Photographer: Getty Images

Who’s in the Hot Seat for the Year Ahead

Facing some of the biggest challenges of 2016.

John Legere, CEO, T-Mobile US

Photographer: John Taggart/Bloomberg

Challenge: Retain all the new customers he’s won with lower prices

Legere’s aggressive price cuts and even more aggressive marketing have helped push T-Mobile solidly into third place in the U.S. mobile market (page 128). On Oct. 27 the company reported adding 843,000 retail customers in its latest quarter, bringing its total to 45.7 million. The flip side is that the costs have taken the company’s profits below analysts’ expectations. The next challenge for Legere will be to keep the millions of customers he’s attracted happy with T-Mobile’s relatively spotty network coverage and often limited data speeds. The company’s quarterly cancellation rate, or churn, is 1.46 percent, down slightly from the same period a year earlier, but it remains 26 percent higher than AT&T’s and 57 percent above Verizon’s.

Greg Creed, CEO, Yum! Brands

Courtesy: Yum! Brands

Challenge: Reinvigorate long-neglected U.S. chains

Yum, parent of Taco Bell, KFC, and Pizza Hut, will spin off its troubled China operations into a separate public company in 2016. That would seem to remove one of Chief Executive Officer Greg Creed’s biggest headaches. The China unit’s travails have dragged down the parent’s results, attracting activist investor Keith Meister, a vocal proponent of the spinoff who recently joined Yum’s board. Yet without China, which yielded 46 percent of companywide profits in 2014, Creed will have to revive two flagging U.S. operations. Pizza Hut sales fell 3.5 percent in 2014 as it lost share to Domino’s and Papa John’s. KFC posted flat sales last year, while rivals Chick-fil-A and Popeyes saw gains of 14 percent and 12 percent, respectively. Creed isn’t the only Yum exec feeling the heat. …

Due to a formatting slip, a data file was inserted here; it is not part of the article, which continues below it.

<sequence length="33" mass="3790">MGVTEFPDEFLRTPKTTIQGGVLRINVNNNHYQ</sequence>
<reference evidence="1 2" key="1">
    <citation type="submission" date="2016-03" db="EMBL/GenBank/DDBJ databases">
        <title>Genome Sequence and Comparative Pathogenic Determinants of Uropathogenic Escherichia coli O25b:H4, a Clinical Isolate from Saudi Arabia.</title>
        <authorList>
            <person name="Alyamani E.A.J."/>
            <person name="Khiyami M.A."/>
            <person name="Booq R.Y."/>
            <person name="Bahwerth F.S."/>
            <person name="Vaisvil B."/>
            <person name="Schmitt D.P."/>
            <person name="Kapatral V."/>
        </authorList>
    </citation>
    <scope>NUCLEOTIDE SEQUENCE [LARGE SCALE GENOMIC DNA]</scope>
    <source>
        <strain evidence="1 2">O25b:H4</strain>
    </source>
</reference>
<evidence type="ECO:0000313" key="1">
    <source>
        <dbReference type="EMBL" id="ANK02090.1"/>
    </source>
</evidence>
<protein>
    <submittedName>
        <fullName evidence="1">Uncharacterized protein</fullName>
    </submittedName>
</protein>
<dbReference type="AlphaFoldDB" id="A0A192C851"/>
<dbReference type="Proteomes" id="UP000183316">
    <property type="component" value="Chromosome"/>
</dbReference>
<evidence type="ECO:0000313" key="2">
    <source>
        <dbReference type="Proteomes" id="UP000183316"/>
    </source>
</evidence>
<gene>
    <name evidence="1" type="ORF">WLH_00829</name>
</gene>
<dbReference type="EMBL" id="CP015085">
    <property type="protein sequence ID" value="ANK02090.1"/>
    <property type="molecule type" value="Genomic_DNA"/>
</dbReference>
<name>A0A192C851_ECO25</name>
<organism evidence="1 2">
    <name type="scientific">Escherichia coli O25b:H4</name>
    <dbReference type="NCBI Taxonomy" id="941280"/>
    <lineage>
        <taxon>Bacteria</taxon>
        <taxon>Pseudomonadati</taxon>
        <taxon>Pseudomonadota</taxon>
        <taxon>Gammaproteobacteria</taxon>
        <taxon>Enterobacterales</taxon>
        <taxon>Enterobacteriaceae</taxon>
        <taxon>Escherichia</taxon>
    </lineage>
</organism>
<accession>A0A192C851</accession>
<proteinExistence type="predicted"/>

Micky Pant, CEO, Yum! Restaurants China

Courtesy: Yum! Brands

Challenge: Cope with slowing demand

… In August, Micky Pant took the helm of Yum’s business in China, where sales have been hammered by increased local competition and the fallout from a 2014 scandal involving a supplier accused of selling expired meat—a hot-button safety issue on the mainland. Previously, Pant ran KFC, helping expand its footprint in Asia. From the moment he assumes the post of CEO of newly independent Yum Restaurants China, by the end of next year, Pant will be under increased pressure to jump-start sales at the Yum restaurants his company will operate as an independent franchisee in the country. That could be tough: analysts question whether Chinese consumers will continue to have a big appetite for Western fast food.

Nicolás Maduro, President, Venezuela

Photographer: Inti Ocon/AFP/Getty Images

Challenge: Tame inflation, reconcile with political opponents

Venezuelan President Nicolás Maduro faces a tumultuous year, regardless of the outcome of Dec. 6 elections that could see his socialist party lose control of the legislature. The economy is voters’ top concern. The collapse in oil prices will shrink gross domestic product 10 percent this year and 6 percent the next, according to the International Monetary Fund. An inflation rate of 159 percent is pushing millions back into poverty. In a September poll, fewer than 20 percent said they’d vote for the government’s candidates. A disputed election result could trigger protests and a crackdown by pro-government militias. Investors will pay close attention, because the chances of a default on foreign debt remain high.


(Corrects the amount of China profits in the second paragraph.)

The Year Ahead
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